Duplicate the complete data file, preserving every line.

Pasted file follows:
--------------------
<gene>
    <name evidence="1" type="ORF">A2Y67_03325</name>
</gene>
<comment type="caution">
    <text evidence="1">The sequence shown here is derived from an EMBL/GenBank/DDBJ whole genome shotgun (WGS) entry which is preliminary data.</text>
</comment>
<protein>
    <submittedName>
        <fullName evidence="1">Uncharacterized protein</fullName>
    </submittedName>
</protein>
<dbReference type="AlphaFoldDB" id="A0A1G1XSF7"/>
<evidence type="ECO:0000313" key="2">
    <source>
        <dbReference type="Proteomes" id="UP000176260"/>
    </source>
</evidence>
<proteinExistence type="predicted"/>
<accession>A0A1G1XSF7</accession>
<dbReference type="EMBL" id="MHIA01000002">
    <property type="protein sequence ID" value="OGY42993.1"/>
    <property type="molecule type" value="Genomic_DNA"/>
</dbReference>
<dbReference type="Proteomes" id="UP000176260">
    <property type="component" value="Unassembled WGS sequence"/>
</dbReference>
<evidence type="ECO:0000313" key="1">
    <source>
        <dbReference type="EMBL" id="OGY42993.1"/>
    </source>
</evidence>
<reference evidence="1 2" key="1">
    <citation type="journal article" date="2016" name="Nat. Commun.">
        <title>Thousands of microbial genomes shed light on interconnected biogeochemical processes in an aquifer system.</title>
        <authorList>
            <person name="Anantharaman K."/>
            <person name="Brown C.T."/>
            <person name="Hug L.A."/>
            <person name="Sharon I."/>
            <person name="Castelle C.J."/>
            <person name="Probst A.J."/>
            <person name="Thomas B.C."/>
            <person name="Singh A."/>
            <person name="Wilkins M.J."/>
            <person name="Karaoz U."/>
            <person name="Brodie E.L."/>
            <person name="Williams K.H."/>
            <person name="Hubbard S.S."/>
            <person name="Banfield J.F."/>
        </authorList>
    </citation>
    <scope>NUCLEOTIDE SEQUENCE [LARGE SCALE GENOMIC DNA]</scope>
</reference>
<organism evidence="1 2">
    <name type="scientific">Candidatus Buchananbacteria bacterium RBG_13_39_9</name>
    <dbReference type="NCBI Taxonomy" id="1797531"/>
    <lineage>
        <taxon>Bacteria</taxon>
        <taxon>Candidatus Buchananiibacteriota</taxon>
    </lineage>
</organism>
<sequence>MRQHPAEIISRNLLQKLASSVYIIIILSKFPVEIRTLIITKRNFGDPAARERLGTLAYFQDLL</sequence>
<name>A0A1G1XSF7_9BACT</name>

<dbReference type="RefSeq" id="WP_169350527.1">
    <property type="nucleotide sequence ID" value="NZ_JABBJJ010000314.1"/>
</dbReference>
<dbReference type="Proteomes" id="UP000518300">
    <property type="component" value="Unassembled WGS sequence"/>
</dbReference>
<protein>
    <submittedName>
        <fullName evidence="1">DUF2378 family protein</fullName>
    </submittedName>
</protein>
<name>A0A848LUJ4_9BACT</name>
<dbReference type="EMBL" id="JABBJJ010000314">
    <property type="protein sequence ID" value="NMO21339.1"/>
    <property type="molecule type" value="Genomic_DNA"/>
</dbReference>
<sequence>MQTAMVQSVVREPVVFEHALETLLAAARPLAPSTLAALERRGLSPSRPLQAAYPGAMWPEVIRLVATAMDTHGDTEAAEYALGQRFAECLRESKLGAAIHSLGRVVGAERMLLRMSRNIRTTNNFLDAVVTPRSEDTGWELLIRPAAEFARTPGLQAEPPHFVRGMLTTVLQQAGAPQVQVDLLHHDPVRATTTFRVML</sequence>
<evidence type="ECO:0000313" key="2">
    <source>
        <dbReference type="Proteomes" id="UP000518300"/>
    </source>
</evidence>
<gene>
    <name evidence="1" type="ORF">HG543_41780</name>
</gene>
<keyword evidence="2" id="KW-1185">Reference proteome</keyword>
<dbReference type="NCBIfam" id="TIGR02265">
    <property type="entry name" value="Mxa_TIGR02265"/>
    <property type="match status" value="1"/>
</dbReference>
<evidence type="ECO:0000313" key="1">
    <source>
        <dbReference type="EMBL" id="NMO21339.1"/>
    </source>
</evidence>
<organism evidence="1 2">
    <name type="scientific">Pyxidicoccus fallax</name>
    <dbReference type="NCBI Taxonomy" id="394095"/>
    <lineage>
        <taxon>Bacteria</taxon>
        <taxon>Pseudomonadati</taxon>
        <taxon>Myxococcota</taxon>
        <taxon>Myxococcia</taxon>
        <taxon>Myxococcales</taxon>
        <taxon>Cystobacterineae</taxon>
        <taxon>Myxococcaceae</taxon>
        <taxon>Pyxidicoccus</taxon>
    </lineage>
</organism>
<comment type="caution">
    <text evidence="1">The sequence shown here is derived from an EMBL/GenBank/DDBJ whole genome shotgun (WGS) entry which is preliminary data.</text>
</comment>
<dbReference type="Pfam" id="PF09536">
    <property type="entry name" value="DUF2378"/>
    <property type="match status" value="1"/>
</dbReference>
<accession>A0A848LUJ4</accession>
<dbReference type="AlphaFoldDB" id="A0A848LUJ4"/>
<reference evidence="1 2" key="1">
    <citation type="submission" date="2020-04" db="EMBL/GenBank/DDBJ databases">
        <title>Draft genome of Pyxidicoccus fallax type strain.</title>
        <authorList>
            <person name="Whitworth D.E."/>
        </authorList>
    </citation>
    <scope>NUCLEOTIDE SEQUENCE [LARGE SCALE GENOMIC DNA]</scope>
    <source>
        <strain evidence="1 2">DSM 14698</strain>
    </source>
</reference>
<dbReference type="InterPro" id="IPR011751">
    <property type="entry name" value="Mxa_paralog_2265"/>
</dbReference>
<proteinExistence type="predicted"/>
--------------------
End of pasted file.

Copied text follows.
<gene>
    <name evidence="1" type="ORF">A2Y67_03325</name>
</gene>
<comment type="caution">
    <text evidence="1">The sequence shown here is derived from an EMBL/GenBank/DDBJ whole genome shotgun (WGS) entry which is preliminary data.</text>
</comment>
<protein>
    <submittedName>
        <fullName evidence="1">Uncharacterized protein</fullName>
    </submittedName>
</protein>
<dbReference type="AlphaFoldDB" id="A0A1G1XSF7"/>
<evidence type="ECO:0000313" key="2">
    <source>
        <dbReference type="Proteomes" id="UP000176260"/>
    </source>
</evidence>
<proteinExistence type="predicted"/>
<accession>A0A1G1XSF7</accession>
<dbReference type="EMBL" id="MHIA01000002">
    <property type="protein sequence ID" value="OGY42993.1"/>
    <property type="molecule type" value="Genomic_DNA"/>
</dbReference>
<dbReference type="Proteomes" id="UP000176260">
    <property type="component" value="Unassembled WGS sequence"/>
</dbReference>
<evidence type="ECO:0000313" key="1">
    <source>
        <dbReference type="EMBL" id="OGY42993.1"/>
    </source>
</evidence>
<reference evidence="1 2" key="1">
    <citation type="journal article" date="2016" name="Nat. Commun.">
        <title>Thousands of microbial genomes shed light on interconnected biogeochemical processes in an aquifer system.</title>
        <authorList>
            <person name="Anantharaman K."/>
            <person name="Brown C.T."/>
            <person name="Hug L.A."/>
            <person name="Sharon I."/>
            <person name="Castelle C.J."/>
            <person name="Probst A.J."/>
            <person name="Thomas B.C."/>
            <person name="Singh A."/>
            <person name="Wilkins M.J."/>
            <person name="Karaoz U."/>
            <person name="Brodie E.L."/>
            <person name="Williams K.H."/>
            <person name="Hubbard S.S."/>
            <person name="Banfield J.F."/>
        </authorList>
    </citation>
    <scope>NUCLEOTIDE SEQUENCE [LARGE SCALE GENOMIC DNA]</scope>
</reference>
<organism evidence="1 2">
    <name type="scientific">Candidatus Buchananbacteria bacterium RBG_13_39_9</name>
    <dbReference type="NCBI Taxonomy" id="1797531"/>
    <lineage>
        <taxon>Bacteria</taxon>
        <taxon>Candidatus Buchananiibacteriota</taxon>
    </lineage>
</organism>
<sequence>MRQHPAEIISRNLLQKLASSVYIIIILSKFPVEIRTLIITKRNFGDPAARERLGTLAYFQDLL</sequence>
<name>A0A1G1XSF7_9BACT</name>

<dbReference type="RefSeq" id="WP_169350527.1">
    <property type="nucleotide sequence ID" value="NZ_JABBJJ010000314.1"/>
</dbReference>
<dbReference type="Proteomes" id="UP000518300">
    <property type="component" value="Unassembled WGS sequence"/>
</dbReference>
<protein>
    <submittedName>
        <fullName evidence="1">DUF2378 family protein</fullName>
    </submittedName>
</protein>
<name>A0A848LUJ4_9BACT</name>
<dbReference type="EMBL" id="JABBJJ010000314">
    <property type="protein sequence ID" value="NMO21339.1"/>
    <property type="molecule type" value="Genomic_DNA"/>
</dbReference>
<sequence>MQTAMVQSVVREPVVFEHALETLLAAARPLAPSTLAALERRGLSPSRPLQAAYPGAMWPEVIRLVATAMDTHGDTEAAEYALGQRFAECLRESKLGAAIHSLGRVVGAERMLLRMSRNIRTTNNFLDAVVTPRSEDTGWELLIRPAAEFARTPGLQAEPPHFVRGMLTTVLQQAGAPQVQVDLLHHDPVRATTTFRVML</sequence>
<evidence type="ECO:0000313" key="2">
    <source>
        <dbReference type="Proteomes" id="UP000518300"/>
    </source>
</evidence>
<gene>
    <name evidence="1" type="ORF">HG543_41780</name>
</gene>
<keyword evidence="2" id="KW-1185">Reference proteome</keyword>
<dbReference type="NCBIfam" id="TIGR02265">
    <property type="entry name" value="Mxa_TIGR02265"/>
    <property type="match status" value="1"/>
</dbReference>
<evidence type="ECO:0000313" key="1">
    <source>
        <dbReference type="EMBL" id="NMO21339.1"/>
    </source>
</evidence>
<organism evidence="1 2">
    <name type="scientific">Pyxidicoccus fallax</name>
    <dbReference type="NCBI Taxonomy" id="394095"/>
    <lineage>
        <taxon>Bacteria</taxon>
        <taxon>Pseudomonadati</taxon>
        <taxon>Myxococcota</taxon>
        <taxon>Myxococcia</taxon>
        <taxon>Myxococcales</taxon>
        <taxon>Cystobacterineae</taxon>
        <taxon>Myxococcaceae</taxon>
        <taxon>Pyxidicoccus</taxon>
    </lineage>
</organism>
<comment type="caution">
    <text evidence="1">The sequence shown here is derived from an EMBL/GenBank/DDBJ whole genome shotgun (WGS) entry which is preliminary data.</text>
</comment>
<dbReference type="Pfam" id="PF09536">
    <property type="entry name" value="DUF2378"/>
    <property type="match status" value="1"/>
</dbReference>
<accession>A0A848LUJ4</accession>
<dbReference type="AlphaFoldDB" id="A0A848LUJ4"/>
<reference evidence="1 2" key="1">
    <citation type="submission" date="2020-04" db="EMBL/GenBank/DDBJ databases">
        <title>Draft genome of Pyxidicoccus fallax type strain.</title>
        <authorList>
            <person name="Whitworth D.E."/>
        </authorList>
    </citation>
    <scope>NUCLEOTIDE SEQUENCE [LARGE SCALE GENOMIC DNA]</scope>
    <source>
        <strain evidence="1 2">DSM 14698</strain>
    </source>
</reference>
<dbReference type="InterPro" id="IPR011751">
    <property type="entry name" value="Mxa_paralog_2265"/>
</dbReference>
<proteinExistence type="predicted"/>